Convergence #3

With Deimos joining the Earth 2 refugees in the previous issue, it should come as no surprise to readers familiar with the DC Universe that Skartaris also appears in Jeff King and Stephen Segovia's "Convergence" #3, a comic which investigates the world of Telos a bit more and teases out things yet to come.

King makes it clear early on that the stakes are high in "Convergence" as Telos visits the city of Kandor. Refusing to fight in Telos' battles, the citizens of Kandor stand united behind their champions, Nightwing and Flamebird, in a non-violent protest. Telos appears, reiterates his demands and that protest goes from non-violent to conveniently super-violent on command, with guns being drawn in defense and discharged rapidly. Here is where the bodies begin to drop and, in true event comics fashion, more than a couple casualties accumulate before the end of this issue.

The "Earth 2" refugees -- Alan Scott, Jay Garrick, Yolanda Montez, Thomas (Batman) Wayne, Dick Grayson and Val-Zod -- serve as the focus of "Convergence" #3, joining forces with Deimos on a quest to find a means to defeat their captor, Telos. King gives the characters plenty to worry about, from investing their blind trust in a complete stranger to Thomas Wayne running out of Miraclo to Alan Scott not being able to utilize his powers. Taking a note from superhero sagas of yesteryear, King divides the team, putting Batman and Grayson against pursuers from one of the many Gotham Cities. King makes that fight brutal, upping the ante by piling on the baddies, but the villains feel like more bluster than true threat, as Grayson and Batman don't provide readers with enough interest to latch onto. The most interesting scene in "Convergence" #3 doesn't involve any of the aforementioned characters but rather a denizen of Skartaris and a few unexpected cameos. Undoubtedly, that scene seeds future developments for this story, but it underscores a lack of energy in the heroes' trudging journey.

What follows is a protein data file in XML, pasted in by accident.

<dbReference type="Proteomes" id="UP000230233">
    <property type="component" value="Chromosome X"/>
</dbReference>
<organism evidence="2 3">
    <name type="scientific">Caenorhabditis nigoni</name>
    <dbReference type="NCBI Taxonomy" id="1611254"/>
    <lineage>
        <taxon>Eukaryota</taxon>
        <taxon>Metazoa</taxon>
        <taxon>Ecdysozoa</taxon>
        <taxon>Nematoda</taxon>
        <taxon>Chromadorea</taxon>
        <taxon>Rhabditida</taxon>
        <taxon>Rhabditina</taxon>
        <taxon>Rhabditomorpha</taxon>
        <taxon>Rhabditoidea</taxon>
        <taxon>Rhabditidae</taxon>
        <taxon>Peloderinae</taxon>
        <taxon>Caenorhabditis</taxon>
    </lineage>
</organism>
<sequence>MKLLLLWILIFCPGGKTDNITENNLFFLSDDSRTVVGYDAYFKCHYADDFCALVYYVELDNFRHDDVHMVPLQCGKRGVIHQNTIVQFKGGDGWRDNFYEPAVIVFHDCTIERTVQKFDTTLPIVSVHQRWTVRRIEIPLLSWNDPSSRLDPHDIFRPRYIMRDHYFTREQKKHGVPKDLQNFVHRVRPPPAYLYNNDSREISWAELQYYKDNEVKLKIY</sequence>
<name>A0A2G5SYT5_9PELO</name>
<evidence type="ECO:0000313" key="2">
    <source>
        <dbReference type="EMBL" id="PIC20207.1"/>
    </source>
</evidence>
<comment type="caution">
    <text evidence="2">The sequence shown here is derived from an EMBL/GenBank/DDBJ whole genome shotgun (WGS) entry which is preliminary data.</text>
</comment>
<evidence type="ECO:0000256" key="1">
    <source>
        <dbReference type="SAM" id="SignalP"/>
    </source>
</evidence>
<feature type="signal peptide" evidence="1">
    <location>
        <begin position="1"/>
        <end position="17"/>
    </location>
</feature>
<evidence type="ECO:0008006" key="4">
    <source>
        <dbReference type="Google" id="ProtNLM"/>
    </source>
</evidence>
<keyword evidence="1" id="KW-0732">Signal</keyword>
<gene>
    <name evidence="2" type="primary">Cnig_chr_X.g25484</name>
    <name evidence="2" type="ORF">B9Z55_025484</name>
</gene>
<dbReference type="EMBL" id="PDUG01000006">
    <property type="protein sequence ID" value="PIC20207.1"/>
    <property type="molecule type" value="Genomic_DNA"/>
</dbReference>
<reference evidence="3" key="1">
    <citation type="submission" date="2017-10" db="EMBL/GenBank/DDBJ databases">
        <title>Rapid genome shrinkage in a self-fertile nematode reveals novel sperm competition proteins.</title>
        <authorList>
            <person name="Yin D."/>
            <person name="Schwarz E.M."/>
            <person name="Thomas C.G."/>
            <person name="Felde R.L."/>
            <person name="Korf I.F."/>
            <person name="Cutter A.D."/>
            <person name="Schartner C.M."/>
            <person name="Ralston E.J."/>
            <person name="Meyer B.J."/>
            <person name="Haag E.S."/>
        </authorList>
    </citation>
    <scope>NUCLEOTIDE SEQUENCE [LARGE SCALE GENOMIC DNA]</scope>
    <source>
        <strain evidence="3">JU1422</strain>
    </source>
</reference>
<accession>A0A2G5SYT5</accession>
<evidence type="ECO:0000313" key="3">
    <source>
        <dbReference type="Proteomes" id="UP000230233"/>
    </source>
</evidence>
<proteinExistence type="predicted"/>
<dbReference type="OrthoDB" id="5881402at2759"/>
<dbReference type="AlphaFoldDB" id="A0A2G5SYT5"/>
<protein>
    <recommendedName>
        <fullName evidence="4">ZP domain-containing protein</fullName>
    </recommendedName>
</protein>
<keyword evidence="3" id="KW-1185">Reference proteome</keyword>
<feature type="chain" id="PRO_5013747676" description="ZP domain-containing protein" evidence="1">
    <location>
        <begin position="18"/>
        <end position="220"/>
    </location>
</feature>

Stephen Segovia's art is serviceable and solid, but Telos' setting lacks a firm foundation for the artist to build upon. Skartaris' appearance is dynamic and bold in comparison, giving Segovia a chance to flex the art a bit. Additionally, the surprise scene serves up a nice mix of visual variation, with some characters that stretch back through DC's storied history. Segovia also seizes several opportunities to serve up gorgeous portraits of the participants of "Convergence," dropping out shadows to absorb color from the environments shaded by colorists John Starr and Peter Steigerwald. Some pages are more impressive than others, where Segovia either delivers snappy portraits or clean storytelling. For the most part, Lanham does a fine job tagging characters, but the dialogue gets murky with too many characters, some odd angles and some shorter tails on a few word balloons that don't flow smoothly due to some more challenging page compositions.

Midway through "Convergence" #3, I found myself comparing the plot of this to the "Super Powers" miniseries from the 1980s. Why else would Telos, with the powers of a god, be reduced to laying hands on characters? Four issues into the adventure, not a whole lot has happened outside of the deaths in this issue. Shock deaths are not something I buy comics for, and events need to have some emotional draw. Right now, the prime "Convergence" title doesn't offer the emotional investment to make the shock deaths anything more than a bloody gimmick.

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